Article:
Wednesday of the Second Week of Easter
so that his works may be clearly seen as done in God.Jn 3:21
A BETTER KIND OF POLITICS
THE EXCERCISE OF POLITICAL LOVE
Sacrifices born of love
187. This charity, which is the spiritual heart of politics, is always a preferential love shown to those in greatest need; it undergirds everything we do on their behalf. Only a gaze transformed by charity can enable the dignity of others to be recognized and, as a consequence, the poor to be acknowledged and valued in their dignity, respected in their identity and culture, and thus truly integrated into society. That gaze is at the heart of the authentic spirit of politics. It sees paths open up that are different from those of a soulless pragmatism. It makes us realize that “the scandal of poverty cannot be addressed by promoting strategies of containment that only tranquilize the poor and render them tame and inoffensive. How sad it is when we find, behind allegedly altruistic works, the other being reduced to passivity”. What are needed are new pathways of self-expression and participation in society. Education serves these by making it possible for each human being to shape his or her own future. Here too we see the importance of the principle of subsidiarity, which is inseparable from the principle of solidarity.
Christ is both our food and ourBishop Patrick J. Zurek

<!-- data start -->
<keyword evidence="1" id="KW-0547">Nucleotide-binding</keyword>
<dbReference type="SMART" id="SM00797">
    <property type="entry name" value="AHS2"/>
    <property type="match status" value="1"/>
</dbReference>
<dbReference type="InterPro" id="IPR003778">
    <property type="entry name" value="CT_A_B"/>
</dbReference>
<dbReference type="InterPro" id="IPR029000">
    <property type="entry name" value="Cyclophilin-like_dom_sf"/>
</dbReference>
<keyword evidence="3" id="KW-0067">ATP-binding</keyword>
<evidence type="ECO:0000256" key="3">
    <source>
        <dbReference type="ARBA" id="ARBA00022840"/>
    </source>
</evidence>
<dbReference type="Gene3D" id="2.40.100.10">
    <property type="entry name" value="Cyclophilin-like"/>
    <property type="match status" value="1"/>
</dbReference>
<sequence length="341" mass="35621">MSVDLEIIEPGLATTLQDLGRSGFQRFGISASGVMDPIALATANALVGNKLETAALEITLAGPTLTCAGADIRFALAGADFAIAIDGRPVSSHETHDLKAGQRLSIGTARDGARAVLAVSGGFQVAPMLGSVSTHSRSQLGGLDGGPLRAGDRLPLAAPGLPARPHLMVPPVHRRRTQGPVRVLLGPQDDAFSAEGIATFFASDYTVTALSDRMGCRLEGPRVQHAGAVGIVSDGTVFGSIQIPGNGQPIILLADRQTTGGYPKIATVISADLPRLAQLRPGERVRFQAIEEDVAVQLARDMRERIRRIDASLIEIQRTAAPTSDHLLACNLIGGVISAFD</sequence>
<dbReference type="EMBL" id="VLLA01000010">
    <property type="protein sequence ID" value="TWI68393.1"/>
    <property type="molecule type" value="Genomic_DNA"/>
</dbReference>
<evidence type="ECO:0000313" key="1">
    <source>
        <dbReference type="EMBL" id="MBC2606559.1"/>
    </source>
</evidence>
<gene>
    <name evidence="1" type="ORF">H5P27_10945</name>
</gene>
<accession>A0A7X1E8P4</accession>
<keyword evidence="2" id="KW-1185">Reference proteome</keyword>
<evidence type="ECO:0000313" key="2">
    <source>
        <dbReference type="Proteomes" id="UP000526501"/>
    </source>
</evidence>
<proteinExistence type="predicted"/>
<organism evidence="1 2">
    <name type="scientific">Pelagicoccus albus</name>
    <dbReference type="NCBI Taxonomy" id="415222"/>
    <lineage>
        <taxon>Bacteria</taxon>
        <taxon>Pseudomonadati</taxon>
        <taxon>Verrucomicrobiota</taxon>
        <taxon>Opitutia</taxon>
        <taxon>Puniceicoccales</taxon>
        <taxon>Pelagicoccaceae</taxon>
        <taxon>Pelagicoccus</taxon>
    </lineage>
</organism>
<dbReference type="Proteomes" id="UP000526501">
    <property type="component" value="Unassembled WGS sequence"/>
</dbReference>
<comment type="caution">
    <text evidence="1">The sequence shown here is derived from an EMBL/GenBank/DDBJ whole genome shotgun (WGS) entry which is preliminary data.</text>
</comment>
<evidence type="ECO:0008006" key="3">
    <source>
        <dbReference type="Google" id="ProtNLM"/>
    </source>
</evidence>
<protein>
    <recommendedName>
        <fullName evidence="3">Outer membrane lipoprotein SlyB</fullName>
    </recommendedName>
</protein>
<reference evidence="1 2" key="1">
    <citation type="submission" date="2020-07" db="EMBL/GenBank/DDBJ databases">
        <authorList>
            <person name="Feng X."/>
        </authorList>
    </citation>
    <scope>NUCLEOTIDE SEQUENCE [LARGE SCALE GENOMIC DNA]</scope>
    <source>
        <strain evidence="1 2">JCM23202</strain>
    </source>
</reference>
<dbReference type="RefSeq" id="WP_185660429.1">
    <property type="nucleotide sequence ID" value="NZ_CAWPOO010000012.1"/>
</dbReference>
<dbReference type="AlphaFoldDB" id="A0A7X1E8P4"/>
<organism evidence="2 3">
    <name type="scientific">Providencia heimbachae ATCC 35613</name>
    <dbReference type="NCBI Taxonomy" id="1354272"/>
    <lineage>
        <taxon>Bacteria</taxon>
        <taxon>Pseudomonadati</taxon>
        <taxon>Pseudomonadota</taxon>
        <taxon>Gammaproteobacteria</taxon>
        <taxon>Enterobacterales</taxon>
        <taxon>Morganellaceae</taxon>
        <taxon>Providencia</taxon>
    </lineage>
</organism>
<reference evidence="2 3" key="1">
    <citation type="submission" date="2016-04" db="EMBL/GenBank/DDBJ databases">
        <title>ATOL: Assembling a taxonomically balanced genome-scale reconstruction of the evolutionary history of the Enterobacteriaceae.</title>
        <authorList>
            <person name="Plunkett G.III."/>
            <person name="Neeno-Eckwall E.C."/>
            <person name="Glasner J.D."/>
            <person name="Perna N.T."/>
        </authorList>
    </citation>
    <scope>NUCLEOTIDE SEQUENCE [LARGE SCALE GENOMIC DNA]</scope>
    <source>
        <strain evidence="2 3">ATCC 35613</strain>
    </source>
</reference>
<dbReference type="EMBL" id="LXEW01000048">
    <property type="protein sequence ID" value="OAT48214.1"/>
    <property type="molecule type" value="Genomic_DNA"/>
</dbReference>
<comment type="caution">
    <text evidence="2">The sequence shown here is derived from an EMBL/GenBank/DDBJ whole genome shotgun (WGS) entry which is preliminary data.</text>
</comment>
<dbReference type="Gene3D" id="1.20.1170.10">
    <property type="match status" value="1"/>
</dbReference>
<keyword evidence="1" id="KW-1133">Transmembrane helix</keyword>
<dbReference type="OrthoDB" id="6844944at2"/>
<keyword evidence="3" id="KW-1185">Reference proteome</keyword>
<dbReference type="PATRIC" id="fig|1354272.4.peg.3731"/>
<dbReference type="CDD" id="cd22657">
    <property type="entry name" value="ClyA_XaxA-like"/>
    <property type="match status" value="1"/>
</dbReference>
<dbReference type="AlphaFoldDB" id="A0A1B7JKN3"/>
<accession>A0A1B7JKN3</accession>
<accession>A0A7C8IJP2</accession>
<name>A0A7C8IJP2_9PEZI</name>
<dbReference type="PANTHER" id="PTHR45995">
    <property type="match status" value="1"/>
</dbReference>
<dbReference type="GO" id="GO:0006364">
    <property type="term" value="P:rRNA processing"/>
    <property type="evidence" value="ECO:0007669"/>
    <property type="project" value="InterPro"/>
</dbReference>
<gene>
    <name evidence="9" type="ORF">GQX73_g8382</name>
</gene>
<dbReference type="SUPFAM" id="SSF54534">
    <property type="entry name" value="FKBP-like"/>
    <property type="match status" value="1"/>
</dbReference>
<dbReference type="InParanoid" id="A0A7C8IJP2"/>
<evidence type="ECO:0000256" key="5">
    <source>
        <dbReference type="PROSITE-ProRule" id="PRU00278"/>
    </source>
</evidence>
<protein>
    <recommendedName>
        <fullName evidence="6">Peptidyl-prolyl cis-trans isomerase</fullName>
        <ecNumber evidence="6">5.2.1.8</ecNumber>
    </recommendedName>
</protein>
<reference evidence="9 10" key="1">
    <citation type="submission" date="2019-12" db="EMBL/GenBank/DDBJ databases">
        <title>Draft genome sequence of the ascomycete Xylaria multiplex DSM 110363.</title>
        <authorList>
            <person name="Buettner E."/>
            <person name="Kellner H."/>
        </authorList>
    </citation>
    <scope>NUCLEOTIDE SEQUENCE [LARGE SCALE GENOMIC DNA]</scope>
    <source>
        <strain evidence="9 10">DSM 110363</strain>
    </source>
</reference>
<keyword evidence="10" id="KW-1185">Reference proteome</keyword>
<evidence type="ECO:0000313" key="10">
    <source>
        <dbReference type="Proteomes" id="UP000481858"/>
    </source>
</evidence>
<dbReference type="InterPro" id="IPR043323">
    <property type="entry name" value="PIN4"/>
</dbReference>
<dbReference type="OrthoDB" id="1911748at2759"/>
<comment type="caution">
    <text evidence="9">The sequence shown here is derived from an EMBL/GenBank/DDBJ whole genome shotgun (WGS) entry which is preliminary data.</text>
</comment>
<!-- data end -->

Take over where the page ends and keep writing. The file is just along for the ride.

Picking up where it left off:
After our priests satiate our hunger and quench our thirst with Christ, will our works be clearly seen as done in God?
The Eucharist cannot be reduced to a strategy of containment that only tranquilizes the Church and renders us tame and inoffensive. How sad it is when we find, behind allegedly altruistic works, we are simply being reduced to passivity.
For months Bishop Zurek was passive in doing anything about Monsignor Colwell’s now self-professed alcoholism, and the growing crisis it was causing at the Cathedral.
Our shepherd tried to reduce to passivity “a few” restless souls who saw paths open up that were different from those of a soulless pragmatism. By believing, “Prayers are important, but communities must come together to find positive solutions.”, they actively participated in shaping our future.
Monsignor Colwell followed Bishop Olmsted of Phoenix’s advice and stepped, “Into the Breach”, sought help, returned to St. Mary’s asking for forgiveness, and is now actively serving in the Diocese of Amarillo. If Bishop Zurek were to ask him, “How should one love during times of “heightened tension“?”; Monsignor’s non-passive response may very well be, “Be a man! Be an authentic Catholic man!”